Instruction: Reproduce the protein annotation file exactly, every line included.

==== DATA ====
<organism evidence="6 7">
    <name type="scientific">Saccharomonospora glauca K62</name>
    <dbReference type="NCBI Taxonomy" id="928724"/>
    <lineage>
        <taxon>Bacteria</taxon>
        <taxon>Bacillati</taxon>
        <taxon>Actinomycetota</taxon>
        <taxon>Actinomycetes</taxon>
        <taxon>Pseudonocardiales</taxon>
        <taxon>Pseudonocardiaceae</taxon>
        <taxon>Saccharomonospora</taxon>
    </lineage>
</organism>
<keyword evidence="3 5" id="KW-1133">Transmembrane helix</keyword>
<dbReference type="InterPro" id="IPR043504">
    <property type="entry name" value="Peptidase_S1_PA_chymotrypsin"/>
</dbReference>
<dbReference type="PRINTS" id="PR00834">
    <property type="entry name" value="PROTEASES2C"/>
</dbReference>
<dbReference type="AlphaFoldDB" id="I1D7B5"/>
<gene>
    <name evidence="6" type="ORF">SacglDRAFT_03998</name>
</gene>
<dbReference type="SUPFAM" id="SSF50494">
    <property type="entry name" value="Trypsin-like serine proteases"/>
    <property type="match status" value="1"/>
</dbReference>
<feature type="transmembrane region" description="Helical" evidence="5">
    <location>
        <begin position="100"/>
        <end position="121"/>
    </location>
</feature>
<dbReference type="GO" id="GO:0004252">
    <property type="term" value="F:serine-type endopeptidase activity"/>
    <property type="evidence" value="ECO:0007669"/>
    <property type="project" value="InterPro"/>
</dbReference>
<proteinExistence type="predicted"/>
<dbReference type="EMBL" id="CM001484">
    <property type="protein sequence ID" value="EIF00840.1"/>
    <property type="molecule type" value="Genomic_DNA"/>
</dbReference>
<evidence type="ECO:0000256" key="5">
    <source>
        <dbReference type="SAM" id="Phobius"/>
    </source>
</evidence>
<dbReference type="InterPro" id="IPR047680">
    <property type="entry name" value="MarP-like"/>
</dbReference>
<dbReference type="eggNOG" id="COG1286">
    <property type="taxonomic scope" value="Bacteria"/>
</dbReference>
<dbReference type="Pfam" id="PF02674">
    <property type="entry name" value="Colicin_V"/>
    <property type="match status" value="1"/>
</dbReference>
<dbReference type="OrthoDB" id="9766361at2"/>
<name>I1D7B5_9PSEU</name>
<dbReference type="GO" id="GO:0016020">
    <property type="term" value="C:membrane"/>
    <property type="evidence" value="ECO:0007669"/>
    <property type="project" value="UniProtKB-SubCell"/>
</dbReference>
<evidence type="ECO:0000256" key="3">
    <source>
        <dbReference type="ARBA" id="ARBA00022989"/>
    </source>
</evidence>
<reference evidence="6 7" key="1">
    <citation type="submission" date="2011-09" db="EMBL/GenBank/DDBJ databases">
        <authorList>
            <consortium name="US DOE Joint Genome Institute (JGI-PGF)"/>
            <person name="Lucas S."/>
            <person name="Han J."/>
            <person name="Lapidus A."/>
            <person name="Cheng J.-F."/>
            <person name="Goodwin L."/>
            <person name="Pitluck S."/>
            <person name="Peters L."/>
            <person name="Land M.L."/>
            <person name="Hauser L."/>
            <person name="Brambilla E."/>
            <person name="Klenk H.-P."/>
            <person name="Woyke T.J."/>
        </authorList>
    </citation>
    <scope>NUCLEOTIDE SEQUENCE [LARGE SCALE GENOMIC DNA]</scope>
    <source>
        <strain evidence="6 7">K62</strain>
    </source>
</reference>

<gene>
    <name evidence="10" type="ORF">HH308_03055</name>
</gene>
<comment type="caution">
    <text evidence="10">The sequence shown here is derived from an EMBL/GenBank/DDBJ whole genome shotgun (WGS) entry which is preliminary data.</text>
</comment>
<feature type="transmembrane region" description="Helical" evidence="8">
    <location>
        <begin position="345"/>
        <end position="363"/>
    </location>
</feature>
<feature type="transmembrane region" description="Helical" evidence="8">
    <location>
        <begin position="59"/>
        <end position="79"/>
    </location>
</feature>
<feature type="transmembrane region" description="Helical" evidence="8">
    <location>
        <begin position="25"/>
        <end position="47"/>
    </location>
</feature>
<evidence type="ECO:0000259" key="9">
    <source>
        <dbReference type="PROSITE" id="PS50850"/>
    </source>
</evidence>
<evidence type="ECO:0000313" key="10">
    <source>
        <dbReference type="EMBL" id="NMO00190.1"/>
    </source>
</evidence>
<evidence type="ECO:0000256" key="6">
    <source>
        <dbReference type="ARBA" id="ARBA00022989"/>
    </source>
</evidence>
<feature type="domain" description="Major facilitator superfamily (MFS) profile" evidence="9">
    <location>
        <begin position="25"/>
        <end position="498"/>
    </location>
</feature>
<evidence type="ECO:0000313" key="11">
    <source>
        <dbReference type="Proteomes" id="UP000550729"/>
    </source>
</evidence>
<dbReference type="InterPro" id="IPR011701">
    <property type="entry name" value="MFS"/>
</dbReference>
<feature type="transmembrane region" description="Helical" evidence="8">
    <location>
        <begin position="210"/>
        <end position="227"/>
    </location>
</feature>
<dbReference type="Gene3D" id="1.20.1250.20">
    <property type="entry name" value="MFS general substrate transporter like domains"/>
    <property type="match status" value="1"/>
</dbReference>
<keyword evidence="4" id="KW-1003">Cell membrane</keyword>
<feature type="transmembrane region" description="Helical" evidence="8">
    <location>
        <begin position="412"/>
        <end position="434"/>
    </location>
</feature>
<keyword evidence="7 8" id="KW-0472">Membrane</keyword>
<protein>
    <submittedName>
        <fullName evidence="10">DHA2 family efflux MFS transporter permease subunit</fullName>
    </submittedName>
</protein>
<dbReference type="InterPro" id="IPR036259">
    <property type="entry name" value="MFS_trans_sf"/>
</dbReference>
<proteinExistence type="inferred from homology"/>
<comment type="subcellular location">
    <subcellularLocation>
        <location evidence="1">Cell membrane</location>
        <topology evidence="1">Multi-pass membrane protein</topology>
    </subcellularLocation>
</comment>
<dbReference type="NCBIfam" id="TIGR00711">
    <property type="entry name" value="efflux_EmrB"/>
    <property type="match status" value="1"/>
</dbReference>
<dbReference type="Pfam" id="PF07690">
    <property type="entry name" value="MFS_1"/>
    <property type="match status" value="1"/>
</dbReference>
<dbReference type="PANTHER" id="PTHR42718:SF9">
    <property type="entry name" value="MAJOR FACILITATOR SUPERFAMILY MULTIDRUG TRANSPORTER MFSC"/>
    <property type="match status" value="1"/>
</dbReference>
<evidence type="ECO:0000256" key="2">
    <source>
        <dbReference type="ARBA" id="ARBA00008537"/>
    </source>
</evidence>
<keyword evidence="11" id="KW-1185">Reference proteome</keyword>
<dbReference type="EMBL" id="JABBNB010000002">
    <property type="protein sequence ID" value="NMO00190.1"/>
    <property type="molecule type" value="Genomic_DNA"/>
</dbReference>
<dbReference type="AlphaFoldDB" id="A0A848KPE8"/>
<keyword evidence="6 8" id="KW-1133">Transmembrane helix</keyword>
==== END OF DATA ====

<organism evidence="6 7">
    <name type="scientific">Saccharomonospora glauca K62</name>
    <dbReference type="NCBI Taxonomy" id="928724"/>
    <lineage>
        <taxon>Bacteria</taxon>
        <taxon>Bacillati</taxon>
        <taxon>Actinomycetota</taxon>
        <taxon>Actinomycetes</taxon>
        <taxon>Pseudonocardiales</taxon>
        <taxon>Pseudonocardiaceae</taxon>
        <taxon>Saccharomonospora</taxon>
    </lineage>
</organism>
<keyword evidence="3 5" id="KW-1133">Transmembrane helix</keyword>
<dbReference type="InterPro" id="IPR043504">
    <property type="entry name" value="Peptidase_S1_PA_chymotrypsin"/>
</dbReference>
<dbReference type="PRINTS" id="PR00834">
    <property type="entry name" value="PROTEASES2C"/>
</dbReference>
<dbReference type="AlphaFoldDB" id="I1D7B5"/>
<gene>
    <name evidence="6" type="ORF">SacglDRAFT_03998</name>
</gene>
<dbReference type="SUPFAM" id="SSF50494">
    <property type="entry name" value="Trypsin-like serine proteases"/>
    <property type="match status" value="1"/>
</dbReference>
<feature type="transmembrane region" description="Helical" evidence="5">
    <location>
        <begin position="100"/>
        <end position="121"/>
    </location>
</feature>
<dbReference type="GO" id="GO:0004252">
    <property type="term" value="F:serine-type endopeptidase activity"/>
    <property type="evidence" value="ECO:0007669"/>
    <property type="project" value="InterPro"/>
</dbReference>
<proteinExistence type="predicted"/>
<dbReference type="EMBL" id="CM001484">
    <property type="protein sequence ID" value="EIF00840.1"/>
    <property type="molecule type" value="Genomic_DNA"/>
</dbReference>
<evidence type="ECO:0000256" key="5">
    <source>
        <dbReference type="SAM" id="Phobius"/>
    </source>
</evidence>
<dbReference type="InterPro" id="IPR047680">
    <property type="entry name" value="MarP-like"/>
</dbReference>
<dbReference type="eggNOG" id="COG1286">
    <property type="taxonomic scope" value="Bacteria"/>
</dbReference>
<dbReference type="Pfam" id="PF02674">
    <property type="entry name" value="Colicin_V"/>
    <property type="match status" value="1"/>
</dbReference>
<dbReference type="OrthoDB" id="9766361at2"/>
<name>I1D7B5_9PSEU</name>
<dbReference type="GO" id="GO:0016020">
    <property type="term" value="C:membrane"/>
    <property type="evidence" value="ECO:0007669"/>
    <property type="project" value="UniProtKB-SubCell"/>
</dbReference>
<evidence type="ECO:0000256" key="3">
    <source>
        <dbReference type="ARBA" id="ARBA00022989"/>
    </source>
</evidence>
<reference evidence="6 7" key="1">
    <citation type="submission" date="2011-09" db="EMBL/GenBank/DDBJ databases">
        <authorList>
            <consortium name="US DOE Joint Genome Institute (JGI-PGF)"/>
            <person name="Lucas S."/>
            <person name="Han J."/>
            <person name="Lapidus A."/>
            <person name="Cheng J.-F."/>
            <person name="Goodwin L."/>
            <person name="Pitluck S."/>
            <person name="Peters L."/>
            <person name="Land M.L."/>
            <person name="Hauser L."/>
            <person name="Brambilla E."/>
            <person name="Klenk H.-P."/>
            <person name="Woyke T.J."/>
        </authorList>
    </citation>
    <scope>NUCLEOTIDE SEQUENCE [LARGE SCALE GENOMIC DNA]</scope>
    <source>
        <strain evidence="6 7">K62</strain>
    </source>
</reference>

<gene>
    <name evidence="10" type="ORF">HH308_03055</name>
</gene>
<comment type="caution">
    <text evidence="10">The sequence shown here is derived from an EMBL/GenBank/DDBJ whole genome shotgun (WGS) entry which is preliminary data.</text>
</comment>
<feature type="transmembrane region" description="Helical" evidence="8">
    <location>
        <begin position="345"/>
        <end position="363"/>
    </location>
</feature>
<feature type="transmembrane region" description="Helical" evidence="8">
    <location>
        <begin position="59"/>
        <end position="79"/>
    </location>
</feature>
<feature type="transmembrane region" description="Helical" evidence="8">
    <location>
        <begin position="25"/>
        <end position="47"/>
    </location>
</feature>
<evidence type="ECO:0000259" key="9">
    <source>
        <dbReference type="PROSITE" id="PS50850"/>
    </source>
</evidence>
<evidence type="ECO:0000313" key="10">
    <source>
        <dbReference type="EMBL" id="NMO00190.1"/>
    </source>
</evidence>
<evidence type="ECO:0000256" key="6">
    <source>
        <dbReference type="ARBA" id="ARBA00022989"/>
    </source>
</evidence>
<feature type="domain" description="Major facilitator superfamily (MFS) profile" evidence="9">
    <location>
        <begin position="25"/>
        <end position="498"/>
    </location>
</feature>
<evidence type="ECO:0000313" key="11">
    <source>
        <dbReference type="Proteomes" id="UP000550729"/>
    </source>
</evidence>
<dbReference type="InterPro" id="IPR011701">
    <property type="entry name" value="MFS"/>
</dbReference>
<feature type="transmembrane region" description="Helical" evidence="8">
    <location>
        <begin position="210"/>
        <end position="227"/>
    </location>
</feature>
<dbReference type="Gene3D" id="1.20.1250.20">
    <property type="entry name" value="MFS general substrate transporter like domains"/>
    <property type="match status" value="1"/>
</dbReference>
<keyword evidence="4" id="KW-1003">Cell membrane</keyword>
<feature type="transmembrane region" description="Helical" evidence="8">
    <location>
        <begin position="412"/>
        <end position="434"/>
    </location>
</feature>
<keyword evidence="7 8" id="KW-0472">Membrane</keyword>
<protein>
    <submittedName>
        <fullName evidence="10">DHA2 family efflux MFS transporter permease subunit</fullName>
    </submittedName>
</protein>
<dbReference type="InterPro" id="IPR036259">
    <property type="entry name" value="MFS_trans_sf"/>
</dbReference>
<proteinExistence type="inferred from homology"/>
<comment type="subcellular location">
    <subcellularLocation>
        <location evidence="1">Cell membrane</location>
        <topology evidence="1">Multi-pass membrane protein</topology>
    </subcellularLocation>
</comment>
<dbReference type="NCBIfam" id="TIGR00711">
    <property type="entry name" value="efflux_EmrB"/>
    <property type="match status" value="1"/>
</dbReference>
<dbReference type="Pfam" id="PF07690">
    <property type="entry name" value="MFS_1"/>
    <property type="match status" value="1"/>
</dbReference>
<dbReference type="PANTHER" id="PTHR42718:SF9">
    <property type="entry name" value="MAJOR FACILITATOR SUPERFAMILY MULTIDRUG TRANSPORTER MFSC"/>
    <property type="match status" value="1"/>
</dbReference>
<evidence type="ECO:0000256" key="2">
    <source>
        <dbReference type="ARBA" id="ARBA00008537"/>
    </source>
</evidence>
<keyword evidence="11" id="KW-1185">Reference proteome</keyword>
<dbReference type="EMBL" id="JABBNB010000002">
    <property type="protein sequence ID" value="NMO00190.1"/>
    <property type="molecule type" value="Genomic_DNA"/>
</dbReference>
<dbReference type="AlphaFoldDB" id="A0A848KPE8"/>
<keyword evidence="6 8" id="KW-1133">Transmembrane helix</keyword>